It appears as though Russia wants to keep the adoption agreement in place for a year. This is, undoubtedly, to allow Russia to monitor Russian children in the United States.
Even though the agreement will remain in force, it does not, in any way, reverse the ban on the adoption of Russian children by Americans that came into force on January 1, 2013.
The ban is a reaction to many things, including the Magnitsky Act, improper practices of adoption agencies and advocacy groups, and lax treatment of parents who have abused children adopted from Russia.
Organizations serving as trade associations for adoption agencies, such as FRUA and JCICS have had no success whatsoever in lifting the ban or even obtaining information about its implications.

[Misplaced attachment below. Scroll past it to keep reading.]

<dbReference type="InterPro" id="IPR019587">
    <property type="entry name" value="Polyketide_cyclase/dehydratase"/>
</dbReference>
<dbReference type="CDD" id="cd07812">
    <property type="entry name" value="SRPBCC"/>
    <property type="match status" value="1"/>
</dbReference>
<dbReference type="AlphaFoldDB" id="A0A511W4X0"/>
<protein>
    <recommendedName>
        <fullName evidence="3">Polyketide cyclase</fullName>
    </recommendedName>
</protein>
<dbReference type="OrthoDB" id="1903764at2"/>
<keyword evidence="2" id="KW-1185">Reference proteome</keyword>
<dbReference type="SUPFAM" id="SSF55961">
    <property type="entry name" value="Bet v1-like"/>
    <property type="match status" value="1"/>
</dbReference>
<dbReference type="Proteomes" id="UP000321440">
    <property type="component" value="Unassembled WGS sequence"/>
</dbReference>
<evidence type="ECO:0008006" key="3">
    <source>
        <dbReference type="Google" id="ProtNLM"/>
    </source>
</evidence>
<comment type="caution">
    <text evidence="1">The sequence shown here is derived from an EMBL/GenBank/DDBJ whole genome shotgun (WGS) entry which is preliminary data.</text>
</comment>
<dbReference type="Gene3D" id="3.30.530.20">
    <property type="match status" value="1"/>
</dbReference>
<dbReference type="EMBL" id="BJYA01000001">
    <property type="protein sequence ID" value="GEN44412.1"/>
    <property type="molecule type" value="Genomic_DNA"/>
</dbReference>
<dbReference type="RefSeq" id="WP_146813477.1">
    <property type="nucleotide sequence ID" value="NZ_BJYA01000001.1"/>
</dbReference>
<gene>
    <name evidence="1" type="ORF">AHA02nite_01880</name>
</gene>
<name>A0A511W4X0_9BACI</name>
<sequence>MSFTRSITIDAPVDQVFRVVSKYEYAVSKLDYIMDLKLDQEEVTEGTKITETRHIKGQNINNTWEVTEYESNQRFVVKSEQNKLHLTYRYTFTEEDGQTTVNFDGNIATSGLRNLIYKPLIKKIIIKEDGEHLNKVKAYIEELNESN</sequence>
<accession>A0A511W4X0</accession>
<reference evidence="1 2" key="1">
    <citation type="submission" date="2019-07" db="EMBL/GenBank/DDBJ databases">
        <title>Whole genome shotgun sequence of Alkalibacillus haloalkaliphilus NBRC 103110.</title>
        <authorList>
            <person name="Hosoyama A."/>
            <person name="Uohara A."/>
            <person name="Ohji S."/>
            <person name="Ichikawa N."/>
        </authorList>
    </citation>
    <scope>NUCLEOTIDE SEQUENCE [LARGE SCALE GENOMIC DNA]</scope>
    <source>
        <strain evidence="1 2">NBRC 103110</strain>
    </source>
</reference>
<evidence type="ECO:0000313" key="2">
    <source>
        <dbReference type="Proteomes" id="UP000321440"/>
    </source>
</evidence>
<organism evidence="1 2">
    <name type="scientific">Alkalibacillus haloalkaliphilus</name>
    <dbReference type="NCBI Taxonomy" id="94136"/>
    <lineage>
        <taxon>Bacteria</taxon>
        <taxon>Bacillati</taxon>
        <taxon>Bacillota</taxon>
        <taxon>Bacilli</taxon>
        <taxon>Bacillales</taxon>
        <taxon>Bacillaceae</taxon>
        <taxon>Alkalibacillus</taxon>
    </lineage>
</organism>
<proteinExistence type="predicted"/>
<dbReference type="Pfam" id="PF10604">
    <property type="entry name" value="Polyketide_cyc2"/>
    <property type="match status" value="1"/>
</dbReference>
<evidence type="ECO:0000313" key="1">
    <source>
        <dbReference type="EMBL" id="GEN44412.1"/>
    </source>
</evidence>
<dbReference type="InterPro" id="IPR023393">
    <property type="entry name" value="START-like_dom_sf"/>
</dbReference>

The Russian-American bilateral adoption agreement has been passed by the lower house of the Russian legislature, which is called the Duma.
Now, it goes for further review and debate in the upper house, which is called the Federation Council. The Federation Council does not reconvene until September of 2012.
Note that many laws are never even considered by the Federation Council. Also note that if any change enters the agreement, it must be sent back to the United States for approval.
If and when the agreement is cleared by the Federation Council, it must then be signed by President Putin.
Given controversies over issues such as the Ranch for Kids and photo listings of kids, it is not clear the remaining ratification steps will proceed quickly. Pay close attention to the fact that it took almost a year to the day to get it to the first step.
The final step is for the US and Russia to get together and try to work out how the agreement will be implemented. If it is true the Russians want powers of inspection of children and retroactive effect, this could be a while in coming.